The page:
Deals are not equal, however, and the deal that appears at first blush to be the highest bid for a firm might not pan out that way; it is important to look below the surface. There are a few different types of buyers: Institutional buyers include strategic buyers like banks and insurance companies; and consolidators, which roll up smaller firms under their umbrella, Clark explains. Advisors who want to quickly build assets by acquiring other advisors are another type of buyer. In the case of one advisor buying another, the profitability of the target firm may not matter because the buyer presumably knows how to run a firm profitably; here the primary targets are clients and assets. But institutional buyers often have their own agenda, and their own investment bankers who may show up with numbers that may at first look great–much more than what another advisor is willing to pay–and this is where some sellers can wind up in hot water.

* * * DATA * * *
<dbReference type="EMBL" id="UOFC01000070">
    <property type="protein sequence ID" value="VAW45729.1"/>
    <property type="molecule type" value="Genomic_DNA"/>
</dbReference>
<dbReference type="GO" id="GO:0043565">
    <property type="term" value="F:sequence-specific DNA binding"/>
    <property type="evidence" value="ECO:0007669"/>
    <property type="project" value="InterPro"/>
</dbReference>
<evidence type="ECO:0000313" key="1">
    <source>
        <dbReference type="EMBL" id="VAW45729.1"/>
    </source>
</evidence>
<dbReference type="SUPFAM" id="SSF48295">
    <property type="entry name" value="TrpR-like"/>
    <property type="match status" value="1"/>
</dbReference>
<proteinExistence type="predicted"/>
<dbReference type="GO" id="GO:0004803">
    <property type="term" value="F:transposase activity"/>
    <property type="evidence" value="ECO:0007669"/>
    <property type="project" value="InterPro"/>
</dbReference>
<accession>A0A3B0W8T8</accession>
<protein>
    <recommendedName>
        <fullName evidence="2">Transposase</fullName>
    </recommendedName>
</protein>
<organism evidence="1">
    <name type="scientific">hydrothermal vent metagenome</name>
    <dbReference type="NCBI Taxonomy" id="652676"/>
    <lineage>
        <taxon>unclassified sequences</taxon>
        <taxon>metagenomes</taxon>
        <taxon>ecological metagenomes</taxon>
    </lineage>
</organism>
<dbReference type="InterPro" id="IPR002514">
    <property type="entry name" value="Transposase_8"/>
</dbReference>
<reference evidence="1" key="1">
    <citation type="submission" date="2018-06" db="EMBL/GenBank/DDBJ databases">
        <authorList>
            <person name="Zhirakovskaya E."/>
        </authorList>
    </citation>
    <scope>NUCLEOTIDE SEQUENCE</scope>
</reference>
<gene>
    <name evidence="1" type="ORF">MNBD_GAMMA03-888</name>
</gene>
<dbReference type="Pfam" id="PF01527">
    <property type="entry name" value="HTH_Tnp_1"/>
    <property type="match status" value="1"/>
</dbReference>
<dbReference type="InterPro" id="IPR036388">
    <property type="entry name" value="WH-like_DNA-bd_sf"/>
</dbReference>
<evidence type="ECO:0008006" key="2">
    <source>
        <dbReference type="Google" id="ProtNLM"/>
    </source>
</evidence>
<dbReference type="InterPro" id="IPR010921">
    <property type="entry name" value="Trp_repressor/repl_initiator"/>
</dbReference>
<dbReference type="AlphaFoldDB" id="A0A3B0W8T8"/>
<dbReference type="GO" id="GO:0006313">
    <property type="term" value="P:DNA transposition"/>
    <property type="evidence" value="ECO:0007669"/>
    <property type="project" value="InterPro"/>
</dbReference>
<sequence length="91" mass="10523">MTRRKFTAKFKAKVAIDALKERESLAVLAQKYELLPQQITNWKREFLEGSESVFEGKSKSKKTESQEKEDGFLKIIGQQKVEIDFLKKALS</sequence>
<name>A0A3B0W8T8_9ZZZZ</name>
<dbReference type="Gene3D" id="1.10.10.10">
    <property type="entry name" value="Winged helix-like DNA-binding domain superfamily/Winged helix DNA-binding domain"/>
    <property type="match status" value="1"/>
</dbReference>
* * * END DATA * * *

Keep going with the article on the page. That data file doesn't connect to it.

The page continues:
“Size matters,” says Clark, referring to the revenues of a seller’s firm, and also to the size of the buyer–and so does who is buying. He cautions against leaping to sell to the highest bidder: “Why would a practice be worth more to a bank than to an advisor just like you, down the street?” Correct valuation matters, too. Smaller firms with less than $2 million or $3 million in revenues are generally sold on the basis of gross revenues, but where the revenue comes from is very important: Are a practice’s revenues derived from commissions or fees? Commission revenue is considered much less valuable than fee revenue because fee revenue is considered recurring, while commission revenue is not. Fee revenue is considered about twice as valuable than commission revenue, says Clark, referring to the FP data. What to do? Convert your clients to fees before selling your practice, he suggests.